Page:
The owners of the very last airworthy Vulcan bomber have promised that we haven’t see the last of the much-loved Cold War relic.
The 57-year-old nuclear bomber – XH558 – flew for the last time in October 2015 after a summer delighting millions of people at air shows and fly-pasts around the UK.
Since then, 1,000 people a month have visited the Vulcan at its hangar at Doncaster Sheffield airport, in South Yorkshire and on Wednesday, XH558 was towed out of its home for the last time and out of public view as it was placed in storage at another hangar.
XH558 was built in 1960 and entered service with the RAF in the role of carrying Britain’s nuclear deterrent to the heart of the Soviet Union.
The aircraft lost its permit to fly 18 months ago but The Vulcan To The Sky Trust, which restored the aircraft to flight a decade ago, has been developing a plan for a visitor attraction around the Vulcan, including periodically opening up its powerful engines on fast taxi runs around the airport.
But an increase in cargo traffic at the airport has meant XH558’s hangar is needed for other uses.
Trust chief executive Robert Pleming said the plane is “hibernating” as a funding appeal is launched to build a new home and visitor centre at the former RAF base for the plane.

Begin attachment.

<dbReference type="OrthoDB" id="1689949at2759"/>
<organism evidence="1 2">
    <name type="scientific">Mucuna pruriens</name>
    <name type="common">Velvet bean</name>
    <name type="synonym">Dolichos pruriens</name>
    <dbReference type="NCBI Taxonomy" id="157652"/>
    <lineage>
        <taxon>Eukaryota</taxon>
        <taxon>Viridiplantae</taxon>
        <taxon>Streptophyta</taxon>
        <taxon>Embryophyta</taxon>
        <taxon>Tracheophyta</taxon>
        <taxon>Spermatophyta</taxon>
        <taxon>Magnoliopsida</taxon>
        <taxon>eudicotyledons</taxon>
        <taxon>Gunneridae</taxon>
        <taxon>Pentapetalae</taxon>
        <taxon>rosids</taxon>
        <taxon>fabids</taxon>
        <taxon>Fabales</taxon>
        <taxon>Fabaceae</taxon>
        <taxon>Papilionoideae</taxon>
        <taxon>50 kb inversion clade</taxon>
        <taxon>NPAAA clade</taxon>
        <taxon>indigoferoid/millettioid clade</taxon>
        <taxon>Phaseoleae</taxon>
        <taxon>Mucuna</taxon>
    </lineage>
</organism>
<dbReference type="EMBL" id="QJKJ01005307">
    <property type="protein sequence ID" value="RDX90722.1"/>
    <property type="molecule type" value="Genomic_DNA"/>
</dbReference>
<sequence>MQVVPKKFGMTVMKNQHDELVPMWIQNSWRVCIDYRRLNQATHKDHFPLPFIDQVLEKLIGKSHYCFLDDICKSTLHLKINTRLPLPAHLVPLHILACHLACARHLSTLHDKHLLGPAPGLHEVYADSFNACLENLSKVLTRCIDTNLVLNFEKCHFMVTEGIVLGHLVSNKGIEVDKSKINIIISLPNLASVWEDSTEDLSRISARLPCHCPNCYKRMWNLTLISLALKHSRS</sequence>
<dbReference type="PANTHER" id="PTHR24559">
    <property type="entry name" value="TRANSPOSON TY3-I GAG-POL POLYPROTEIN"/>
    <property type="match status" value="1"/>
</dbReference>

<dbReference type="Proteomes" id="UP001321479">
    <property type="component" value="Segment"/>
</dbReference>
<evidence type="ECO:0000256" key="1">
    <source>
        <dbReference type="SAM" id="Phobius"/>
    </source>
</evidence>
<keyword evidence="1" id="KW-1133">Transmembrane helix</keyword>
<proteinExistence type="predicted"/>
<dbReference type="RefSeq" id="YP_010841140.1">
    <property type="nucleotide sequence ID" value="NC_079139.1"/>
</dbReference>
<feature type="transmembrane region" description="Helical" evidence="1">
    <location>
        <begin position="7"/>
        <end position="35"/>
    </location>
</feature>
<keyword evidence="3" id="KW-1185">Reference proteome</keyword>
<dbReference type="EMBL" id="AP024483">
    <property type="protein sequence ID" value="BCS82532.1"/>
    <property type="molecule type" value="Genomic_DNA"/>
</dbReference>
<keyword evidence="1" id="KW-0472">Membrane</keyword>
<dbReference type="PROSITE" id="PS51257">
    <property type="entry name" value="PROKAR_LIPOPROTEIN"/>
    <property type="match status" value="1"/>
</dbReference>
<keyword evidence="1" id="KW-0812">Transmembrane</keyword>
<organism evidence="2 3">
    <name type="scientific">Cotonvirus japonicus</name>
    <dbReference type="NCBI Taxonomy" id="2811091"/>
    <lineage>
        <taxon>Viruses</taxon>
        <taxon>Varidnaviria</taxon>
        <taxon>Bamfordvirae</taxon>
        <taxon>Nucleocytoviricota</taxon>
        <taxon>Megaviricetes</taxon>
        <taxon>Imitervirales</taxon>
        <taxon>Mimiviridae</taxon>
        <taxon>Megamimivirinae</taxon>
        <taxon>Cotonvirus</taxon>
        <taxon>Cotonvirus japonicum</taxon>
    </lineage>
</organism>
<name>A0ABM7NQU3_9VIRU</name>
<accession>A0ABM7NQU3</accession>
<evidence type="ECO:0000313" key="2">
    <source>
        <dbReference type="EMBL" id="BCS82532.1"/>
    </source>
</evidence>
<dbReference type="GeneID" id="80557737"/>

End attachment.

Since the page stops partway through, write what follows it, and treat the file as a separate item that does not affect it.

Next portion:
Dr Pleming said: ”It’s sad leaving here. It’s sad that we’ve had to let quite a number of our team go. It’s sad for the volunteers who’ve provided such amazing support for the tours.
“But we’re very hopeful of a bright future ahead of us.”
He added: “I’m really confident that in about a year’s time we’ll be able to move into that new facility.
“In effect, the aircraft is hibernating for the time being.”
Dr Pleming said that maintaining the aircraft, along with the trust’s Canberra WK163, in the new storage location is expected to cost around £200,000.
The trust said half has been match-funded by a group of philanthropists but an appeal has been launched for the rest.
The airport is providing the storage facility free until the end of April.
Steve Gill, chief executive at the airport, said: “Having the Vulcan based here is a big part of our history and we want to see it remain here long into the future.
“We continue to work closely with the trust on plans for a new hangar to hold the aircraft for which a possible site has been identified.”
Despite being built as nuclear bombers, the Vulcans’ most famous mission was in 1982 when they bombed the runway at Port Stanley during the Falklands War – a raid which has gone down in military history due to the complex multiple refuelling operation needed over such huge distances.
Top pic: PA